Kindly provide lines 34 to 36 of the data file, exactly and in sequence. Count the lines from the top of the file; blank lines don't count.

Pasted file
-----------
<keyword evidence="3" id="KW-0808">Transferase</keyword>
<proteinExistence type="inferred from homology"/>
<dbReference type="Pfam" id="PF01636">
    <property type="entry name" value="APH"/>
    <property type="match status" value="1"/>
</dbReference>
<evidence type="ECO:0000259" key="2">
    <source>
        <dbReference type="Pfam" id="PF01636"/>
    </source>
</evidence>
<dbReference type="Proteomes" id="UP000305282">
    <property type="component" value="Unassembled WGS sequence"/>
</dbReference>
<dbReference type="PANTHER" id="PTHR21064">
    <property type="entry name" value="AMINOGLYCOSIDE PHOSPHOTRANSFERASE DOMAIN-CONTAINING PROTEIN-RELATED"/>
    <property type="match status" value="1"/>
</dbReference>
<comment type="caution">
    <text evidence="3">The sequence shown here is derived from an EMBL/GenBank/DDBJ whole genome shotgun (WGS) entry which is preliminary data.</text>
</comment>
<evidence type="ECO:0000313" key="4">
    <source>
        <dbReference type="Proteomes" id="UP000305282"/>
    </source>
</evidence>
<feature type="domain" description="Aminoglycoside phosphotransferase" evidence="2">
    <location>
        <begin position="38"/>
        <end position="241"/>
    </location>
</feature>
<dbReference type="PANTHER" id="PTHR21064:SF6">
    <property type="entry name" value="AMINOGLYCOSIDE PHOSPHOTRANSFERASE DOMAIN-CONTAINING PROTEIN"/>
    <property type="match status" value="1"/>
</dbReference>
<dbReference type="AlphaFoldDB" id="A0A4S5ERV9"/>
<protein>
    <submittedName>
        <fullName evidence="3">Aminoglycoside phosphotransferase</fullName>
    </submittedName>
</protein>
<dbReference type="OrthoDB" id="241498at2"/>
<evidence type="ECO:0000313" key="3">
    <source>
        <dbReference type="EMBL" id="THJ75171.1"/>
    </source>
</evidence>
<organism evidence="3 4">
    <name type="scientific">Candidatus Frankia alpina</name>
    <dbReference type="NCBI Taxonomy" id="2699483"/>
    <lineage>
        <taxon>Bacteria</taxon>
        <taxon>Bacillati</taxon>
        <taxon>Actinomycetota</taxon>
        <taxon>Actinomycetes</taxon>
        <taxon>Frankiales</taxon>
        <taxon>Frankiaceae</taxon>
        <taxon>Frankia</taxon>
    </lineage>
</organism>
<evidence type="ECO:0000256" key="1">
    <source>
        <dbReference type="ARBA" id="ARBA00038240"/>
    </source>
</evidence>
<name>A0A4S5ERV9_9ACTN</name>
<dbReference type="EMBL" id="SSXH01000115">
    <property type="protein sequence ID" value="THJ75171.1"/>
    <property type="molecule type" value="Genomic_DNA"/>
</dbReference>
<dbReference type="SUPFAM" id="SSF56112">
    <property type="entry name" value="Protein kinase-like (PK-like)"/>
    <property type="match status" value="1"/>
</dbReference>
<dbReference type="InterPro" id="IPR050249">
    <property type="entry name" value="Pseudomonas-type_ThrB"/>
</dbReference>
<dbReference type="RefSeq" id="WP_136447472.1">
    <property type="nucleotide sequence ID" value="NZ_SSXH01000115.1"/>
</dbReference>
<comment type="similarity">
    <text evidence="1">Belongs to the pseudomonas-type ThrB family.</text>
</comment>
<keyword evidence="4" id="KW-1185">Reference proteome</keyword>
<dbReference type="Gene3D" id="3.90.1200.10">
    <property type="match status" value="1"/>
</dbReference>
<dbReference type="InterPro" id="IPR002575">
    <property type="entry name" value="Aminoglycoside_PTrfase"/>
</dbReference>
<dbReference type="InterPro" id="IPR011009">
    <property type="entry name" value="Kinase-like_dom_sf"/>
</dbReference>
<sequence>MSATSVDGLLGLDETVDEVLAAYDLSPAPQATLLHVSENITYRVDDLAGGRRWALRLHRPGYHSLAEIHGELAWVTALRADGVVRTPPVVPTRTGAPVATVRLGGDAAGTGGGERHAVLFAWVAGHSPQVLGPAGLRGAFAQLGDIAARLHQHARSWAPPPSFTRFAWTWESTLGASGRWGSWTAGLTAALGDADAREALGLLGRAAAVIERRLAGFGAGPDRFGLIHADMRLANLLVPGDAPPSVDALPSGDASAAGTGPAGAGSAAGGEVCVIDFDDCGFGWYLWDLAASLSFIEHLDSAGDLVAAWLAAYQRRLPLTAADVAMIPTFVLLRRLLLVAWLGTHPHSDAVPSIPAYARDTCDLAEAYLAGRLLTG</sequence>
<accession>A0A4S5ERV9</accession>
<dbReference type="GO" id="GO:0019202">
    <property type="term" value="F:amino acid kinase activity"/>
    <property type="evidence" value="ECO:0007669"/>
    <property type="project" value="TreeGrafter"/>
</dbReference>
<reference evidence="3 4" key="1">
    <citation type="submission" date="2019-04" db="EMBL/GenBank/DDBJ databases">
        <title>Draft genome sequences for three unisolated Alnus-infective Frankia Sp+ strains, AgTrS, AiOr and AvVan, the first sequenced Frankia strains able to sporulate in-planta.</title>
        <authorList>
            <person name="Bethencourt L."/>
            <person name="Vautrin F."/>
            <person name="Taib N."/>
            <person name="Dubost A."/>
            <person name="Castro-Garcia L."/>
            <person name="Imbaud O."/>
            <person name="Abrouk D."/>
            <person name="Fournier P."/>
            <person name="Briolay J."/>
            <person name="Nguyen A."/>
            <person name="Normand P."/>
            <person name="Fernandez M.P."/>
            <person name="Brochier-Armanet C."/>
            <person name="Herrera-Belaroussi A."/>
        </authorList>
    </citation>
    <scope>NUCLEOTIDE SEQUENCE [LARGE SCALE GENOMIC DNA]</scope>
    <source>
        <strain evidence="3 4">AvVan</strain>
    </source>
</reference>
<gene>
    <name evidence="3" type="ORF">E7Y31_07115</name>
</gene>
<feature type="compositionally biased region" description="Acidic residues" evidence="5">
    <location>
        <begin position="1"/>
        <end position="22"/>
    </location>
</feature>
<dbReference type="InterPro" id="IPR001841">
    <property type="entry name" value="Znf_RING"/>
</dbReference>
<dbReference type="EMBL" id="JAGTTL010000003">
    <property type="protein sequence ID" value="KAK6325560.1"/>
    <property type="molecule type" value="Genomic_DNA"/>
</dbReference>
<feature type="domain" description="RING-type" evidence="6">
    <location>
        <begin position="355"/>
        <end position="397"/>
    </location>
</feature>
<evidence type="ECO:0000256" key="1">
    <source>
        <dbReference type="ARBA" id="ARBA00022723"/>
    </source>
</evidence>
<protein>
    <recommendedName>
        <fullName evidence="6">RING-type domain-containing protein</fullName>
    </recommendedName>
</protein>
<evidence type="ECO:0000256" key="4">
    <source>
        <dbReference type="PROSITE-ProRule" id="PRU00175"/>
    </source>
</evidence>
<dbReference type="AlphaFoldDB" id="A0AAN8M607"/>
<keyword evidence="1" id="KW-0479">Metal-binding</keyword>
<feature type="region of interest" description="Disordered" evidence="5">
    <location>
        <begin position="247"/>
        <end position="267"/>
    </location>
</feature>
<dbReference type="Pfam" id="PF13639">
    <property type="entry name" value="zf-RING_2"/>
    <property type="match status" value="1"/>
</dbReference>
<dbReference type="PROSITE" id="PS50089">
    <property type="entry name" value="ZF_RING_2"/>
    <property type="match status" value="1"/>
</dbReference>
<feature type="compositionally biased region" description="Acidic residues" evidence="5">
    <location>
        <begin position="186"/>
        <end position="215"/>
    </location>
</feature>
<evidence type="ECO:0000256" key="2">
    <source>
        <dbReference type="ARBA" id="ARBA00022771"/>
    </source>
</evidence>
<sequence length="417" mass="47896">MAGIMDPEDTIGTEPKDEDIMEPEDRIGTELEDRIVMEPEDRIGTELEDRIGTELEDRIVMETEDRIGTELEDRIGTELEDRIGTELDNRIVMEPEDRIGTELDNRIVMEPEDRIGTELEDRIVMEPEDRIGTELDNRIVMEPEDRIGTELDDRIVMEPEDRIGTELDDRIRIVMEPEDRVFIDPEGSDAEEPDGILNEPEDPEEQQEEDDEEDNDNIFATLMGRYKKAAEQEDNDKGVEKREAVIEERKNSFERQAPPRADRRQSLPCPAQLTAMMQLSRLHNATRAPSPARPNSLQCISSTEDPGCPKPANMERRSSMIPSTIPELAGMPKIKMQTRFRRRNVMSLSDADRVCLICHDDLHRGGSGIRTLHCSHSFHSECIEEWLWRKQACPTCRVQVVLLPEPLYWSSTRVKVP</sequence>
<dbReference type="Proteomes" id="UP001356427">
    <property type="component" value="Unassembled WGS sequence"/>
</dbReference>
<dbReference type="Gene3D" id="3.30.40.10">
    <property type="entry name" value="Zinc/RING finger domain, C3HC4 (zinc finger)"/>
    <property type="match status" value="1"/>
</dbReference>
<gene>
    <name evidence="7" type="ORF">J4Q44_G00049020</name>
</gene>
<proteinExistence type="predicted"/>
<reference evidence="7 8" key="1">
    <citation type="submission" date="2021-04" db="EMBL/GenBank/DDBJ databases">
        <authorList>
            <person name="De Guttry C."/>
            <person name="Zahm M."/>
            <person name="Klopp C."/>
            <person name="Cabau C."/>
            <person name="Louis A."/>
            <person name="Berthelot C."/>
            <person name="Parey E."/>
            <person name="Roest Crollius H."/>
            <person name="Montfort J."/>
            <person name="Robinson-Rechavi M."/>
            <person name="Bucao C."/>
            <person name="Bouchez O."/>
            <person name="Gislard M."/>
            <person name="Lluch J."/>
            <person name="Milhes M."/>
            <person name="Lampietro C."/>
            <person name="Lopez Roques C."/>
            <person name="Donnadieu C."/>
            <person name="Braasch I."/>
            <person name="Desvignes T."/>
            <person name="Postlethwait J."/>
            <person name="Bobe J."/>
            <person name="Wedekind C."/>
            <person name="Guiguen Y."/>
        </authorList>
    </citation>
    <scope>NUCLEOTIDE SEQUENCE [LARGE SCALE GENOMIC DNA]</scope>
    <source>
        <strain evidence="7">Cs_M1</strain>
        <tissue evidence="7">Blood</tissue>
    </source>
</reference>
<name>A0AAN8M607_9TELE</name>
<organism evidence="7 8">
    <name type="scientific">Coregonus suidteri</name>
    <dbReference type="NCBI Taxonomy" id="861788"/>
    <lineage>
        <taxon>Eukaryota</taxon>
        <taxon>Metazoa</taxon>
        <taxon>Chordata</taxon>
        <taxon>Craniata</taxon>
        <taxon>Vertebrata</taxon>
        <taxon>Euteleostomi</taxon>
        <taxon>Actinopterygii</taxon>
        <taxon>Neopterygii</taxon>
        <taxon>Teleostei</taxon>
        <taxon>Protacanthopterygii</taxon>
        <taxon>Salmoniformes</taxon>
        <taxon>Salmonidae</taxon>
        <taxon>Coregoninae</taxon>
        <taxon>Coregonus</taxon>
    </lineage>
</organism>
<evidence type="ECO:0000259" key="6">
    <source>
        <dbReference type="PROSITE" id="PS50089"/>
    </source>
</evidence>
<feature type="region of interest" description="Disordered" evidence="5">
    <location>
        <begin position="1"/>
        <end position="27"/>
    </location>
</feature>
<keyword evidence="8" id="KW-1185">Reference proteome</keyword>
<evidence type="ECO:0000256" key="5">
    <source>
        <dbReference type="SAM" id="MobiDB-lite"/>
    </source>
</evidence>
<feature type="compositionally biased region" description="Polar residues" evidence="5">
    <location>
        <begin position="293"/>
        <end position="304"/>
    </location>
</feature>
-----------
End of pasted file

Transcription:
    <property type="entry name" value="AMINOGLYCOSIDE PHOSPHOTRANSFERASE DOMAIN-CONTAINING PROTEIN"/>
    <property type="match status" value="1"/>
</dbReference>